Isabella Rossellini: Wild At Heart
Once the highest paid model in the world, Isabella Rossellini is an era-resistant feminist icon that, at age 65, remains an ambassador for maturity, eloquence and acumen on screen and off.
Isabella Rossellini, who recently turned 65, is cinema’s most enlightened aristocrat, the surrealist daughter of a neorealist pioneer. Her parents, the Italian director Roberto Rossellini and the Swedish actress Ingrid Bergman, fell in love on the set of Stromboli (1950), even though Bergman was married at the time to neurosurgeon Petter Lindstrom. When the Casablanca star became pregnant with Isabella, the public outcry was so ferocious that one US senator denounced her as “a horrible example of womanhood and a powerful influence for evil”. The sexist hypocrisies that accompanied her own birth are the kind Isabella would come to deconstruct with wit, style and stoicism over the years. Her childhood was surprisingly disrupted. When her parents separated, she was shuttled between hotels in New York, Paris and Rome with six siblings, including her twin Isotta – not ideal for a sufferer of scoliosis (curvature of the spine) who had to wear a cast for two years. Determined not to follow her parents into film, she moved to New York at 19 to work with future Oscar darling Robert Benigni as a “foreign correspondent” on a TV show that satirised Italian life.
"The sexist hypocrisies that accompanied her own birth are the kind Isabella would come to deconstruct with wit, style and stoicism over the years."At 25, Rossellini was sent to interview Martin Scorsese about his new film New York, New York; within months they were married. In 1984, her Bergman cheekbones and pixie cut chimed so precisely with the post-modern sexual fluidity of the times that she became the face of Lancôme and the highest paid model in the world. She posed for Richard Avedon, Robert Mapplethorpe and Bruce Weber, appeared on the front cover of Vogue and dressed up as a drag king for Madonna’s Sex book. One 1988 exhibition at Paris’ Musée d’Art Moderne dedicated an entire exhibition to photographs just of her. And then there was David Lynch. Though he originally wanted to cast Helen Mirren, Rossellini persuaded him to let her play the part of Dorothy in his 1986 film Blue Velvet. Her performance still quivers in the memory: brittle, woozy, frightened, a tortured fantasy of psychosexual confusion, a hostage to Dennis Hopper’s hellish Frank. Four years later, she starred in Lynch’s Wild At Heart, which won the Palme d’Or at Cannes but marked the end of their romance.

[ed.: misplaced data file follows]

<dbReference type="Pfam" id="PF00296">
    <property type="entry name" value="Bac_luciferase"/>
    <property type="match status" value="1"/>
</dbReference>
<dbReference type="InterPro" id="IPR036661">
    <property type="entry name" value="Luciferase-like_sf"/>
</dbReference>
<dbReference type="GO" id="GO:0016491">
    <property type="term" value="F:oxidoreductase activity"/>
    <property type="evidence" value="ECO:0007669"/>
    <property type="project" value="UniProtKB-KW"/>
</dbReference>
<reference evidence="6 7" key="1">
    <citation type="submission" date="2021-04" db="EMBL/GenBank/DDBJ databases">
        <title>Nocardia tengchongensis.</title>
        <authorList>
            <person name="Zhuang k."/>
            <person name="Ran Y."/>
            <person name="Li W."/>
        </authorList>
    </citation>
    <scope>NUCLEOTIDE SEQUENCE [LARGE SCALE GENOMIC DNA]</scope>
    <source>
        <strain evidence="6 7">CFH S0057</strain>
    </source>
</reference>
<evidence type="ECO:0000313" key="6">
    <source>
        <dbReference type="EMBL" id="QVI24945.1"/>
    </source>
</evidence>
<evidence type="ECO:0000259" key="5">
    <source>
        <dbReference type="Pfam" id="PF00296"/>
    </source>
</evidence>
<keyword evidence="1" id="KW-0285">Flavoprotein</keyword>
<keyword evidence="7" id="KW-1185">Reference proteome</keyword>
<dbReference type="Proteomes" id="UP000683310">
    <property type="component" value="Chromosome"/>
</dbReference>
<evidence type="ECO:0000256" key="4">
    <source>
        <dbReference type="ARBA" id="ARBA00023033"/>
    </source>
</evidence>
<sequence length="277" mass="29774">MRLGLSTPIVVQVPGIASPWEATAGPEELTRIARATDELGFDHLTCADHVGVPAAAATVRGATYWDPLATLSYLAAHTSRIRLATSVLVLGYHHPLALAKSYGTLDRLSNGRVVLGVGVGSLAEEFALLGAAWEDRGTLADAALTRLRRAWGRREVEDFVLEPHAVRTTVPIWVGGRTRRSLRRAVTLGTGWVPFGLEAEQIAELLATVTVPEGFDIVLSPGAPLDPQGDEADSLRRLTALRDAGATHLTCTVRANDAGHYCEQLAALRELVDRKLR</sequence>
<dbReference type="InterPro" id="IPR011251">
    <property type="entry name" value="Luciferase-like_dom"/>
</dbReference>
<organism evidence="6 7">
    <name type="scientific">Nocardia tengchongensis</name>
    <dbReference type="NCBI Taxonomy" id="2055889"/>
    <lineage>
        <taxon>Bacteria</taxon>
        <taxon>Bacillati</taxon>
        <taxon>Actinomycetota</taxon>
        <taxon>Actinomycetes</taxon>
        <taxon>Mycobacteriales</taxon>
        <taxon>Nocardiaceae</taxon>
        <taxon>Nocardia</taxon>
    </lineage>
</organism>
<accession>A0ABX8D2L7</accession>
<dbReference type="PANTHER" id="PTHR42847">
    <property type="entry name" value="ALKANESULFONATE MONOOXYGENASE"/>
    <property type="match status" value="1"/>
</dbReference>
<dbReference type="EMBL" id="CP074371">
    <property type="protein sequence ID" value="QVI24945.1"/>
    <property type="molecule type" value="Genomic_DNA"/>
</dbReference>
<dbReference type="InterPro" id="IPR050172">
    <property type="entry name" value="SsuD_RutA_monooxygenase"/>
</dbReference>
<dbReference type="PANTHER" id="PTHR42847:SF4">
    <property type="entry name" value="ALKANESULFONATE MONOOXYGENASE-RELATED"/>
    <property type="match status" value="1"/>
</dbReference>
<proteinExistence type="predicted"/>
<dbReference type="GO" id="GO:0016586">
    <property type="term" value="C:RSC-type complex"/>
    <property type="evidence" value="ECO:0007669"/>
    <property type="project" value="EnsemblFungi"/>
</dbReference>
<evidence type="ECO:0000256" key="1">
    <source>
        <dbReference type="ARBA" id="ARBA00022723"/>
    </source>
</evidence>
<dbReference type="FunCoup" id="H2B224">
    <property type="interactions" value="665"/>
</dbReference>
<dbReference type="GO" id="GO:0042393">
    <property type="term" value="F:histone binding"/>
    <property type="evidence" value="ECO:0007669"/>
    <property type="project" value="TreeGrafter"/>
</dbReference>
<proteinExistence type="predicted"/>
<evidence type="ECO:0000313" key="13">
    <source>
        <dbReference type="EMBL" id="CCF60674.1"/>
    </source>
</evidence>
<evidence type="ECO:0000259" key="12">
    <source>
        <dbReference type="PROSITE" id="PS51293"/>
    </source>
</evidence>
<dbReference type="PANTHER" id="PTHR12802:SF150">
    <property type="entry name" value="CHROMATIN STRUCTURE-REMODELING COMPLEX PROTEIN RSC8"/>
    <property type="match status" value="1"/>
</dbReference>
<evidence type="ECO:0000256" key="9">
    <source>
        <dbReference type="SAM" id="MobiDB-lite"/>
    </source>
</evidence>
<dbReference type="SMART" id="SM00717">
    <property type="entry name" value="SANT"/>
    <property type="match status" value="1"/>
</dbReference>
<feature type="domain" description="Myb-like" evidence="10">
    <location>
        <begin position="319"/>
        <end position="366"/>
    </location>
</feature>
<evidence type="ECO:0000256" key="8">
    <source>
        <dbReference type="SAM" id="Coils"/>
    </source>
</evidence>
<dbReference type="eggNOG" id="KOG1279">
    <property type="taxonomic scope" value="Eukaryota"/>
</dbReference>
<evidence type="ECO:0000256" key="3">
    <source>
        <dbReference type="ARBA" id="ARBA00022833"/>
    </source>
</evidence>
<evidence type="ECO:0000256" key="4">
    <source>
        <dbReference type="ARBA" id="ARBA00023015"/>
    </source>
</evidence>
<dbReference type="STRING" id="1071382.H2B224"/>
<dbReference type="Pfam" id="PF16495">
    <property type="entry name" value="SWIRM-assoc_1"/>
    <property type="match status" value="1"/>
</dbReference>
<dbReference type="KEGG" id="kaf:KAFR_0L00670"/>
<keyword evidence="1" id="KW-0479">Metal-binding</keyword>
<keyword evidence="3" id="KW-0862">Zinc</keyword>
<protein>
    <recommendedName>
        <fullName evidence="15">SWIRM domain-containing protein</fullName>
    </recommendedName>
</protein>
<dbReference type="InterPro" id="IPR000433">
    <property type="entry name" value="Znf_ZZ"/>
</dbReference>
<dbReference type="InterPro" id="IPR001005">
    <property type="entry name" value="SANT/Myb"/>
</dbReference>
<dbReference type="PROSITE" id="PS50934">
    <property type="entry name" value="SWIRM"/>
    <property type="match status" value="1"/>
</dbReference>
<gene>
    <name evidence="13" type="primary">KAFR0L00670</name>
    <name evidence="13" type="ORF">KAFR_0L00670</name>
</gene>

Beyond Lynch and Scorsese, Rossellini has leant towards imaginative insider-outsider directors, such as Vincente Minnelli, Abel Ferrara, Peter Weir, John Schlesinger, Stanley Tucci (twice), Peter Greenaway (twice), and Back To The Future’s Robert Zemeckis on Death Becomes Her, in which she sells the elixir of youth to Californian housewives. She brought Emmy-nominated empathy to infamy for Crime of the Century as the wife of Bruno Hauptmann, the main suspect in the Lindbergh kidnapping. With Guy Maddin, a Canadian director with a similarly strange and strangely similar sensibility to her, she made My Dad Is 100 Years Old, a celebration of father Roberto on which Isabella played every part including Hitchcock, Fellini, Chaplin and both her parents. At 44, she was sacked by Lancôme and replaced by Juliette Binoche. By then a single mother of two, she asked a Lancôme executive what she was supposed to do. They replied: “I am not your wet nurse”. She handled it with characteristic grace and tenacity, and has since been welcomed back by a female CEO. An era-resistant feminist icon, she told The Guardian: “My mum told me that there is no job for women between 45 and 60, because you are in-between. You are not young enough to play the young girl, but you are also not old enough to play the matriarch, the witch or grandmother.”
"Velvet-eyed, satin-skinned, she remains a primal, protean beauty of cerebral mischief."In-between, she still managed to make bold artistic choices, often on sexuality from a radical perspective. For the absurdist Sundance series Green Porno, a sort of animal kingdom Kama Sutra, she dresses up as a duck, dolphin, cuttlefish, hamster, toad, shrimp and praying mantis (amongst others). Off screen she bought a Brookhaven organic farm, on which she trained guide dogs, and wrote In The Name Of The Father, The Daughter And The Holy Spirit, a book that explores her belief in the Electra complex, an exaggerated love of the father: “If my father was an animal, he’d be a seahorse”. At 65, she continues to seek out the most independent-minded North American directors (James Gray, Denis Villeneuve and David O. Russell to name three), heads festival juries at Berlin and Cannes and is about to star in an Amazon series. As ever, she can afford to pick her projects with Rossellinian restraint: classic and progressive, privileged and mistreated, a fearless innocent and a muse to America’s two great post-war directors when they made their finest films. Velvet-eyed, satin-skinned, she remains a primal, protean beauty of cerebral mischief.